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Wednesday, 22 November 2017

My Top Ten Films of All Time (6) - LE CRIME DE M. LANGE (Jean Renoir, France, 1936)

US Rialto Pictures DVD cover  of pre-restoration edition
Editor's Note: My tech-smart brother has created another Film Alert website to collect up some older stuff and has also assembled  the Top Ten selections I have thus far revealed. You can go to this Wordpress site for all the details. Now read on...

 I was taken aback just a little while ago when the esteemed Joseph McBride indicated significant distaste for Jean Renoir’s 1936 Le Crime de M. Lange. McBride was of the view, and I hope I’m not misrepresenting him, that the film sanctioned murder and that couldn’t be condoned in any circumstances.

So in returning to a viewing of the film this thought was quite to the fore. You have to get almost to the end of the film before the moment occurs when the evil Batala, a man who has stolen from his workers, debauched a young female on staff, importuned many others, fled from capture and then returned in the guise of a priest, with a view to resuming control of his now successful  business and no doubt doing it all again. Lange was and remains the most valuable employee and the man whose imagination has transformed the cheap printing business into a powerhouse publisher living off the adventures of Lange’s creation Arizona Jim.  

In the scene in question, Batala has returned and meets Lange alone in his former office. He outlines his plans for taking control once more and openly scoffs at Lange’s defence of the new worker co-operative. Batala leaves and the camera lingers on Lange as he stares at a desk drawer which we know contains a pistol.  Batala then comes across Valentine, Lange’s love and again attempts to importune here. Lange rushes down the stairs pistol in hand pushes Batala away and shoots him. Lange is raced away by Valentine and they flee. The film has unreeled in one long flashback until now. It returns to the present and Lange is judged by a jury of his peers… 

I saw the film again most recently when an astonishing new restoration was unveiled at Bologna’s Cinema Ritrovato just last July.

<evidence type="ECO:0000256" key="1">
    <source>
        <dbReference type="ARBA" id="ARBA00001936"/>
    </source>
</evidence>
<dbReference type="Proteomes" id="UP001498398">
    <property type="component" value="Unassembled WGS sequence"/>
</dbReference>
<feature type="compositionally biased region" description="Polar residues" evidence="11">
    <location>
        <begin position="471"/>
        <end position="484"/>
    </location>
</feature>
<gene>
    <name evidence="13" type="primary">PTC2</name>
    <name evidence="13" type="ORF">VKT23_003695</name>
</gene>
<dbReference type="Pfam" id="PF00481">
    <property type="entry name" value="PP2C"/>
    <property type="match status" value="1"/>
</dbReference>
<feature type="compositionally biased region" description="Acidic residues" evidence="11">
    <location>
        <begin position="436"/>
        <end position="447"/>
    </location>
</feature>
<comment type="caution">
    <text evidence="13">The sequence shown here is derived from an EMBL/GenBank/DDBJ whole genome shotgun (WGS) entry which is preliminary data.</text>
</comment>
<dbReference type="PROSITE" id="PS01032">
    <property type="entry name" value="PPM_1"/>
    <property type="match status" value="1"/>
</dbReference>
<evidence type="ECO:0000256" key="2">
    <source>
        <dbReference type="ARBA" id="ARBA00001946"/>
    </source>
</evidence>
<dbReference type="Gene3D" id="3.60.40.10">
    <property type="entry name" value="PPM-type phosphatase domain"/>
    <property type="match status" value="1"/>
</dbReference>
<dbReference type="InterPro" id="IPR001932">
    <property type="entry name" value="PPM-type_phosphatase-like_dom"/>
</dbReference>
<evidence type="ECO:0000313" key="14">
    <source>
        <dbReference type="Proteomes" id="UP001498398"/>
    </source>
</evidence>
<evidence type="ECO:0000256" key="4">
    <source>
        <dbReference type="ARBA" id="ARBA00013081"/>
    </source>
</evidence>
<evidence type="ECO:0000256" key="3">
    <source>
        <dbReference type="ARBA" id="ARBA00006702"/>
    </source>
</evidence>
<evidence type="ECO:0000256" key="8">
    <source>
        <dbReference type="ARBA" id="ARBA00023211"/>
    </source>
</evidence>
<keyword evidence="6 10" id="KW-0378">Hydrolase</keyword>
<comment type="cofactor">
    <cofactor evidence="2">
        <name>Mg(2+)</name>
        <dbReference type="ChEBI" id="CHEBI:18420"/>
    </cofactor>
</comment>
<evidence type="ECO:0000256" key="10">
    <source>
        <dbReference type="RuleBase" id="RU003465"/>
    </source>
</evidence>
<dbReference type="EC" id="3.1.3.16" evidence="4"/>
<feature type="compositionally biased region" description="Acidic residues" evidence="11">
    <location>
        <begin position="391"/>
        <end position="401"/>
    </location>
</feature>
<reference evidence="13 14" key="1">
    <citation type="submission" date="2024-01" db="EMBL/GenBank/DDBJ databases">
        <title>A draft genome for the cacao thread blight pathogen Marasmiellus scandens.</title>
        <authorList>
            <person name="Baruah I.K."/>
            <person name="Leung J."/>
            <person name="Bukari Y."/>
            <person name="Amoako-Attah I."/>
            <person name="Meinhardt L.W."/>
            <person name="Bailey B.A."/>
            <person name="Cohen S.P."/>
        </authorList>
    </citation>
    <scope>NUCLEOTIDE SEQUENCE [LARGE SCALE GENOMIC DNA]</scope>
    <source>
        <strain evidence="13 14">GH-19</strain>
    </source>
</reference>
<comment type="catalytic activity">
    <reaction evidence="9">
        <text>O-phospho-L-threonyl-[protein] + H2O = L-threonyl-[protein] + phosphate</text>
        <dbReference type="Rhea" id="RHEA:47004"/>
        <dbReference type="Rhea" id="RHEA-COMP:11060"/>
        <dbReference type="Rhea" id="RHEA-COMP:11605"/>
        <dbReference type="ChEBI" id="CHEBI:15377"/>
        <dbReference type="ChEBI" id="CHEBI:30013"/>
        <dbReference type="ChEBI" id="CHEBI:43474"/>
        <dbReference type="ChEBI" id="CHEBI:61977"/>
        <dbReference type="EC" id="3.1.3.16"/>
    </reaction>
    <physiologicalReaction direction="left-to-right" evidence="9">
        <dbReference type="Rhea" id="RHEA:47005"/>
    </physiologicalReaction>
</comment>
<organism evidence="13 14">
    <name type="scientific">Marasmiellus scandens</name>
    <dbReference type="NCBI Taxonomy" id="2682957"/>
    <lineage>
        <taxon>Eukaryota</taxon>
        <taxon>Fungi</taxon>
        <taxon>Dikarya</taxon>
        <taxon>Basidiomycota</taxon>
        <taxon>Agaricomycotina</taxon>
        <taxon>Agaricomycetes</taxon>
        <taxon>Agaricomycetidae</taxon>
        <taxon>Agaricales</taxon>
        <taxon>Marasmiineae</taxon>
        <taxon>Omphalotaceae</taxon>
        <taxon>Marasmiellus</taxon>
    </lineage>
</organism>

My thoughts then, written mere moments after: The young man who introduced the screening of Jean Renoir’s Le Crime de M. Lange (France, 1936) on behalf of the now rights holder Studio Canal said it had been the most difficult restoration the company had ever done. 

Those who attended the first screenings in Australia back in the early sixties, when it was part of a MUFS Night Season, recalled only too well the quality of the 16mm copy on display. It wasn’t much better when it was shown on SBS sometime in the 90s. 

Some of those who attended the MUFS screening were actually back at Bologna's Arlecchino Cinema for the packed to the rafters premiere of the restoration that for many was the last of their jobs to tick off from this year’s highly successful selection. Glad to get that out of the way!


Valentine (Odette Florelle) and Lange (Rene Lefevre), make their escape
From the moment of the first credit there was a near instant sigh. Now we could see it and even more hear it properly. The stories of Lange, Valentine, Batala, Charlie and Estelle made me weep all over again. Once again Renoir’s paean to spontaneous community action, of people joining together in common cause and resisting ‘oppression’ lit up our lives. I’d forgotten the character of the young son of the owner who arrives to survey his business to be told that it is being turned into a co-operative. “What is a co-operative?” he asks blankly before he is informed that the man leading the effort is also the author of his beloved Arizona Jim serials. Enough said and Meunier joins the throng.

Jules Berry as Batala, Le Crime de M. Lange
It is I think Renoir’s greatest film and one of the handful of the very greatest thrown up by the cinema itself. Here’s Truffaut from the (Bologna) catalogue: Of all Renoir’s films Monsieur Lange is the most spontaneous, the richest in miracle of camerawork, the most full of pure beauty and truth. In short it is a film touched by divine grace.

The 4K restoration work was done by Bologna’s incomparable L’Immagine Ritrovata laboratory. …
I hold out hope that after screenings at Bologna and then at the 2017 New York Film Festival someone will find room for the restored version to be screened down here sometime soon. Then can come the Blu-ray edition and we can all hold a permanent record in our homes of this priceless work of art.



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